When someone dies owning assets in Florida, the decedent’s estate must go through probate within state jurisdiction. During probate, the court will verify the validity of the decedent’s will and appoint an executor to distribute the estate as outlined in the document.
What happens if there is no last will? Keep reading for an overview of Florida’s next of kin law.
Florida Next of Kin – Understanding the Concept
The term “next of kin” is described by Florida Statutes §744.102(14) as “those persons who would be heirs at law of the ward or alleged incapacitated person if the person were deceased and includes the lineal descendants of the ward or alleged incapacitated person.”
Florida Statutes §731.201(20) defines the term “heirs at law” as “persons, including the surviving spouse, who are entitled under the statutes of intestate succession to the property of a decedent.”
If someone dies owning assets solely in his or her name in Florida, that person’s estate will likely go through probate. During probate, the court’s purpose is to verify the validity of the decedent’s last will and appoint a person to execute the estate.
When there is no will listing the decedent’s heirs and the person designated as the testator’s personal representative, the court must adjudicate the case under Florida intestacy law. The legal term “intestate” means “no will.”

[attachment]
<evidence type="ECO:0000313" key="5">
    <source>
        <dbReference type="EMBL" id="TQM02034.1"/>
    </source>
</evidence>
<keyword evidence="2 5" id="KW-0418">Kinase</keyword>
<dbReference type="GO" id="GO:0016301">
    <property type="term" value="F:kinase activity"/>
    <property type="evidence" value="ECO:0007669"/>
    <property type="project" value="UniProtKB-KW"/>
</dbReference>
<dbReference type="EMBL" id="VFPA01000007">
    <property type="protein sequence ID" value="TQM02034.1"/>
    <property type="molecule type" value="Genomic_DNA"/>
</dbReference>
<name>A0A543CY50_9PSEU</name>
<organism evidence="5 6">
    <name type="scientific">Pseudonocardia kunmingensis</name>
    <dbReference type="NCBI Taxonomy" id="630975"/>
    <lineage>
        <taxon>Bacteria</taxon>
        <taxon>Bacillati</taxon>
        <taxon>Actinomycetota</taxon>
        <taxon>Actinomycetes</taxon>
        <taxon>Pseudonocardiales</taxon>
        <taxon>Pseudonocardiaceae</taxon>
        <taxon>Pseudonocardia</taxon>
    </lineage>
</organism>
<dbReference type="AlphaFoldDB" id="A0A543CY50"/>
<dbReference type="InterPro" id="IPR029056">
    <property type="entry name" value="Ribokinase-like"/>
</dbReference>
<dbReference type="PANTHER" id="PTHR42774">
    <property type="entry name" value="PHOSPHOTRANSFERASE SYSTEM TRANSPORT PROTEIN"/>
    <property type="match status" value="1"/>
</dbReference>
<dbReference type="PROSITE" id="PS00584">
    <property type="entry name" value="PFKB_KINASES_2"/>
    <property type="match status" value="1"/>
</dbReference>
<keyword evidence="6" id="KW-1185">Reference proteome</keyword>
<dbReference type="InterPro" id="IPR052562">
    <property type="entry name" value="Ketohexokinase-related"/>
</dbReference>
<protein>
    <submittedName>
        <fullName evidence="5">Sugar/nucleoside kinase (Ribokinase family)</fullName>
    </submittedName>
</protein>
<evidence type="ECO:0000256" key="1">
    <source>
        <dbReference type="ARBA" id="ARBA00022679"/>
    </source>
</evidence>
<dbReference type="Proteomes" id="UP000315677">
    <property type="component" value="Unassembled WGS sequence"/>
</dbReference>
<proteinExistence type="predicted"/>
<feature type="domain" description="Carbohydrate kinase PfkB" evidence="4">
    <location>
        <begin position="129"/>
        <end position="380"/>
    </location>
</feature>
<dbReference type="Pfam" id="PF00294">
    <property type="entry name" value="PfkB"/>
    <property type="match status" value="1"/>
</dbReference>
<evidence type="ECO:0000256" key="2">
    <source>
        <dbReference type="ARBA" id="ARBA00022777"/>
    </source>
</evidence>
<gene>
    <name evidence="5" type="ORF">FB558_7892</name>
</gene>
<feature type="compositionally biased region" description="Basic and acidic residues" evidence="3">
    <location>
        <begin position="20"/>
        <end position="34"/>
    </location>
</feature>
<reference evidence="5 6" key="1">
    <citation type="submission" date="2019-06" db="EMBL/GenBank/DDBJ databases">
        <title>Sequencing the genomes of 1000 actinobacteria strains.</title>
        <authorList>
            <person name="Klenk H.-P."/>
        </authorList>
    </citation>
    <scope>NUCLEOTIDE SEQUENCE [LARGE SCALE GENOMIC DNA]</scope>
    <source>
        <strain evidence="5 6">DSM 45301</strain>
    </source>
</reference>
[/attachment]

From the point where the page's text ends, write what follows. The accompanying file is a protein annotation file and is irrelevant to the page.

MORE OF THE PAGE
Florida Next of Kin Law – Intestate Succession
Florida Statutes §732.103 describes that “the part of the intestate estate not passing to the surviving spouse under Fla. Stat. §732.102, or the entire intestate estate if there is no surviving spouse, descends as follows:
- To the descendants of the decedent
- If there is no descendant, to the decedent’s father and mother equally, or to the survivor of them
- If there is none of the foregoing, to the decedent’s brothers and sisters and the descendants of deceased brothers and sisters”
Florida Statutes §732.103(4) outlines that “if there is none of the foregoing, the estate shall be divided, one-half of which shall go to the decedent’s paternal, and the other half to the decedent’s maternal, kindred in the following order:
- To the grandfather and grandmother equally, or to the survivor of them
- If there is no grandfather or grandmother, to uncles and aunts and descendants of deceased uncles and aunts of the decedent
- If there is either no paternal kindred or no maternal kindred, the estate shall go to the other kindred who survive, in the order stated above”
Florida Statutes §732.103(5) adds that “if there is no kindred of either part, the whole of the property shall go to the kindred of the last deceased spouse of the decedent as if the deceased spouse had survived the decedent and then died intestate entitled to the estate.”
Lastly, Florida Statutes §732.103(6) provides that if there is “none of the foregoing, and if any of the descendants of the decedent’s great-grandparents were Holocaust victims (…), then to the descendants of the great-grandparents.”
In such cases, “the court shall allow any such descendant to meet a reasonable, not unduly restrictive, standard of proof to substantiate his or her lineage.”